Will kickboxing and bodybuilding survive?


16-July-2004

Will we see bodybuilders in action soon?

Kickboxing and bodybuilding are two sports going through difficult times and it is very likely that they are to be swallowed up by the rough seas if nobody comes to their rescue.

Seychelles Kickboxing Association chairman Vincent Volcère told Sports Nation recently that some members of the sport's executive committee have decided to call it quit as they feel that they are not getting the support they need from kickboxers and the local sports authority.

"We cannot go on like this. Kickboxing has existed for eight years in Seychelles and until today we don't have the equipment needed and a venue where to train. All efforts to use the boxing gym inside Victoria Gymnasium have been in vain. When we did get the venue, there were no ropes attached to the ring and thus we could not follow our training programme. We even asked for old boxing gloves which local boxers no longer use, but never received them. We also do sparring without head guards," said Volcère.

The SKA chairman added that "with our budget of R10,000, it is difficult for us to buy equipment and organise local competitions. Furthermore, we were expected to host an international competition this year and the sports ministry told us verbally that it would give us an additional R10,000 which was to go towards the organisation, but things dragged and we had to call off the meet. Faced with all those difficulties, many kickboxers got discouraged and felt it best to leave the sport."

Golbert Nicette, who at the start of the year took over as Seychelles Amateur Bodybuilding Association (Sabba) chairman on a temporary basis, has also said that he is no longer willing to serve the sport.

"Things get more complicated day by day. I took over from former chairman Marcel Ally who resigned from the post because I was willing to give a helping hand in the running of the sport I love. But so many things are putting me off. It has got to do with the bodybuilders themselves. Many of them just cannot accept decisions taken by a panel of judges during competitions and make life difficult for everyone. Also, we can't find sponsors to run competitions and the budget of R25,000 we receive from the National Sports Council is just too little. Right now, no one wants to get involved in running the sport and it is very likely that it will cease to exist," said Nicette.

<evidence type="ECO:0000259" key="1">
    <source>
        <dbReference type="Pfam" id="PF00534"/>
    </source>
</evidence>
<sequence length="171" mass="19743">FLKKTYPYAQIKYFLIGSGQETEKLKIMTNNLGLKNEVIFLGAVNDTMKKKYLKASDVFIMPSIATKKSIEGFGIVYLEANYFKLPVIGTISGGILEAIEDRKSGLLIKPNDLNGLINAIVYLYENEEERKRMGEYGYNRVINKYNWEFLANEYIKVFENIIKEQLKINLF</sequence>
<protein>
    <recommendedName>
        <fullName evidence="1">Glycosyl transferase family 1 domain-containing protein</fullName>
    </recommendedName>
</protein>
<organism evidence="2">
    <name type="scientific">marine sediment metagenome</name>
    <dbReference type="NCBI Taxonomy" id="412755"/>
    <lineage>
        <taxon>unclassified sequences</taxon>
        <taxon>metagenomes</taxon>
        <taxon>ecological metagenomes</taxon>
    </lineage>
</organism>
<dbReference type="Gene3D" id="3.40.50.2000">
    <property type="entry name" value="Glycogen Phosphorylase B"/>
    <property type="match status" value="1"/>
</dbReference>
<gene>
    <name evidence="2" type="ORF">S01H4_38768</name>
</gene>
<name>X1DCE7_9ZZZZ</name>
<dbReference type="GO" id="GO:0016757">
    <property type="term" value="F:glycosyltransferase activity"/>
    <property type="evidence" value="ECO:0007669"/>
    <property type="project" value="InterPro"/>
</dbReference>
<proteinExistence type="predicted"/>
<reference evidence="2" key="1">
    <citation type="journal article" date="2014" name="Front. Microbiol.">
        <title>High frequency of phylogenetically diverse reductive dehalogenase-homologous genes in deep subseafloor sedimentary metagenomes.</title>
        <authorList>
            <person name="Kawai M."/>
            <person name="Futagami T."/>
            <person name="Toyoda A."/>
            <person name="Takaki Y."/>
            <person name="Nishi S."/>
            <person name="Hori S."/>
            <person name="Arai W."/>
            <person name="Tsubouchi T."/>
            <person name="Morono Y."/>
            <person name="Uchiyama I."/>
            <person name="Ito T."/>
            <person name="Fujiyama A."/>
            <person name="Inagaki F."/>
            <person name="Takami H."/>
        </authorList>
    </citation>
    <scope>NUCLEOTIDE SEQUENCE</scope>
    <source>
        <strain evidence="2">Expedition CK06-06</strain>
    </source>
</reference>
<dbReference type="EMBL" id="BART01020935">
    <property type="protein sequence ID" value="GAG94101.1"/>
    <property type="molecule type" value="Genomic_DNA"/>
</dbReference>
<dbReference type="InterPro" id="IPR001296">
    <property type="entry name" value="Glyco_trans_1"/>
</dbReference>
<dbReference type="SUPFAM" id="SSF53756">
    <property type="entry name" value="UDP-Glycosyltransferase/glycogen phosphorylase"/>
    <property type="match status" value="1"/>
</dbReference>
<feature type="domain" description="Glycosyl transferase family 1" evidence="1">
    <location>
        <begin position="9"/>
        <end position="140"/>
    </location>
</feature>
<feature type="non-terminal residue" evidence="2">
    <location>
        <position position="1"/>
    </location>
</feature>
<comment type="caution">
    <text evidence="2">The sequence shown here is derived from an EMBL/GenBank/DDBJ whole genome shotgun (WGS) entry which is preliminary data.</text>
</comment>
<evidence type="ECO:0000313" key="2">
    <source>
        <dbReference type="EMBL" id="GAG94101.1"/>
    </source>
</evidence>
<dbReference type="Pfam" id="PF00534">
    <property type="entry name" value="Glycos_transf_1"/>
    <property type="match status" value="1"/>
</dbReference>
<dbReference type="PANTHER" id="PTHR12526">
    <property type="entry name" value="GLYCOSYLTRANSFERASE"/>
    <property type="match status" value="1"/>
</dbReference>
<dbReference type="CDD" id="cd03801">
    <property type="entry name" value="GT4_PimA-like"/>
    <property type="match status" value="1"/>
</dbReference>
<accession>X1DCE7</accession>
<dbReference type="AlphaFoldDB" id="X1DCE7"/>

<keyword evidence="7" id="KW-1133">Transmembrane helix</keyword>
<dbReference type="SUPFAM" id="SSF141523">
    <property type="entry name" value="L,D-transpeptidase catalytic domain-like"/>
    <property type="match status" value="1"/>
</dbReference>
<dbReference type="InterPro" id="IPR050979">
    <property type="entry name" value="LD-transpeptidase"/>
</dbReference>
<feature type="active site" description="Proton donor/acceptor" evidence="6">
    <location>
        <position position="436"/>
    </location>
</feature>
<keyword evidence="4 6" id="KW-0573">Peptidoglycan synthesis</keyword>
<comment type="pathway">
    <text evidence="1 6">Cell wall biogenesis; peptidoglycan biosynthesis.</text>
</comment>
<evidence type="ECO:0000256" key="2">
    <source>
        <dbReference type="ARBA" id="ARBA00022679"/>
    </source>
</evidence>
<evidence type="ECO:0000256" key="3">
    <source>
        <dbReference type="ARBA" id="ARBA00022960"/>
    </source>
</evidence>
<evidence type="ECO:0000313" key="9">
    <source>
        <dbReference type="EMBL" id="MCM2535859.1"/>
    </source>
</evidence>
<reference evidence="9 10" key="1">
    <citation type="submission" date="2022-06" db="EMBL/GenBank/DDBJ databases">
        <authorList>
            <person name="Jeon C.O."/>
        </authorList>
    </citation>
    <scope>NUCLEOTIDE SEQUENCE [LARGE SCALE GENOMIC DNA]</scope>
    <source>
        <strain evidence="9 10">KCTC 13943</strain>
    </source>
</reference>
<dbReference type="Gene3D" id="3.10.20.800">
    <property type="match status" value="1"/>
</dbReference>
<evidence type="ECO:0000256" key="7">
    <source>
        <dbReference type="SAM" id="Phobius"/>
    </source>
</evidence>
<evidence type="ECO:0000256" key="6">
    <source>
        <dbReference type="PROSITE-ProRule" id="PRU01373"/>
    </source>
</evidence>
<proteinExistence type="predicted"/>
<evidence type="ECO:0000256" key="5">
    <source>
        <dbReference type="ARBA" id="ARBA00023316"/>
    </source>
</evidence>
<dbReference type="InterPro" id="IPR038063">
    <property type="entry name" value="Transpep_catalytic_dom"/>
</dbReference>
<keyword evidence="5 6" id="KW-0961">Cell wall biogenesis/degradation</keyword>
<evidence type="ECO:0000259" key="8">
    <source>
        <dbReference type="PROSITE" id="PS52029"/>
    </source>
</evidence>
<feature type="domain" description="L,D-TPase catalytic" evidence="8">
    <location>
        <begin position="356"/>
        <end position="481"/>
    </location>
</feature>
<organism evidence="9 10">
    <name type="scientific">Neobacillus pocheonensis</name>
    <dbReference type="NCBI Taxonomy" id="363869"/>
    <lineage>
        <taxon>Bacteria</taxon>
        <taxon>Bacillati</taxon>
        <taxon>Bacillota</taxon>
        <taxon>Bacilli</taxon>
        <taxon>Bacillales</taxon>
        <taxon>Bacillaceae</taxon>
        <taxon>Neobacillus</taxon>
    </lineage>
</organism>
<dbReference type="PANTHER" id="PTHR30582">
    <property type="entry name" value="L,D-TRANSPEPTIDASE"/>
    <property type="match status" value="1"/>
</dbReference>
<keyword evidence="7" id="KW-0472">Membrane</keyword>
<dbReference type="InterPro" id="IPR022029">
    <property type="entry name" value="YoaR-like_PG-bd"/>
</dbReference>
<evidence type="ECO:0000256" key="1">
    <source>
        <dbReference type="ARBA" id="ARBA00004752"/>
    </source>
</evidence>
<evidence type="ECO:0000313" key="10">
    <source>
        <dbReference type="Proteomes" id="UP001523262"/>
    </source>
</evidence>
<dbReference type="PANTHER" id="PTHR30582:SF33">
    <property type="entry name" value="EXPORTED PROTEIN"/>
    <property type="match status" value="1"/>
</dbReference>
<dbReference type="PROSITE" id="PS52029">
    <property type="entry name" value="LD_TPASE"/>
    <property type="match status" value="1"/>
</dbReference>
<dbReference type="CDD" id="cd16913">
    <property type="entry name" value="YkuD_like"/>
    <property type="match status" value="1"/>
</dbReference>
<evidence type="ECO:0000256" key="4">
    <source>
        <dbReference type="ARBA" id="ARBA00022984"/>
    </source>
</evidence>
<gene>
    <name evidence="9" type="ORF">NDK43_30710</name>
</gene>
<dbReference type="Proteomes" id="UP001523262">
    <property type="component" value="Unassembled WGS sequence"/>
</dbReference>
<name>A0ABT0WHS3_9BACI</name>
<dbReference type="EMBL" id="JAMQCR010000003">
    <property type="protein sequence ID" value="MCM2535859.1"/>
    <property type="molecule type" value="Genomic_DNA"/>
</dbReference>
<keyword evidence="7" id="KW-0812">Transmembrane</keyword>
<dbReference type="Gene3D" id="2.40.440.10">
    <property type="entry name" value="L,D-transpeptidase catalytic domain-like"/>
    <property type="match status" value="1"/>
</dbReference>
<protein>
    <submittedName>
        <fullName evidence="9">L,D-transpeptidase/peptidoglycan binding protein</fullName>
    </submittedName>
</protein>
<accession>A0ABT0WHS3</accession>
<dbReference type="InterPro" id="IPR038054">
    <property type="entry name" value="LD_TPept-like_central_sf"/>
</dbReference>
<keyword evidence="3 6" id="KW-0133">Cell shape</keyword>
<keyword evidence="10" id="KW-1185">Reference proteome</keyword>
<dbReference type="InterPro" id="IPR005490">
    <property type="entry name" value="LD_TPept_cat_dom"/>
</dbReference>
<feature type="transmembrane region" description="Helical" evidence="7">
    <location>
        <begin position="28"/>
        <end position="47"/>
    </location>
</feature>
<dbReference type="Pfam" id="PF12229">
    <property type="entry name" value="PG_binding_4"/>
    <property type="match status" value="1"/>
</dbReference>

Reached by telephone, Michel Bau, assistant director for sports federations/associations within the National Sports Council, has said that the local sports body "is aware of what has been going on within the kickboxing and bodybuilding associations, but it just cannot do anything."

"If the executive committees of these two sports cannot organise themselves and want their committees dissolved, the NSC can't stop them because they are legally registered with the registrar.

"The bodybuilding association, for example, didn't have the chairman's and auditor's reports ready during the annual general meeting, and until it can provide the NSC with those two documents, any amount from its allocated budget will not be disbursed.

"In the meantime, if any group of people are ready to run these sports, we are willing to listen to what they have to say," explained Mr Bau.

G. G.

 

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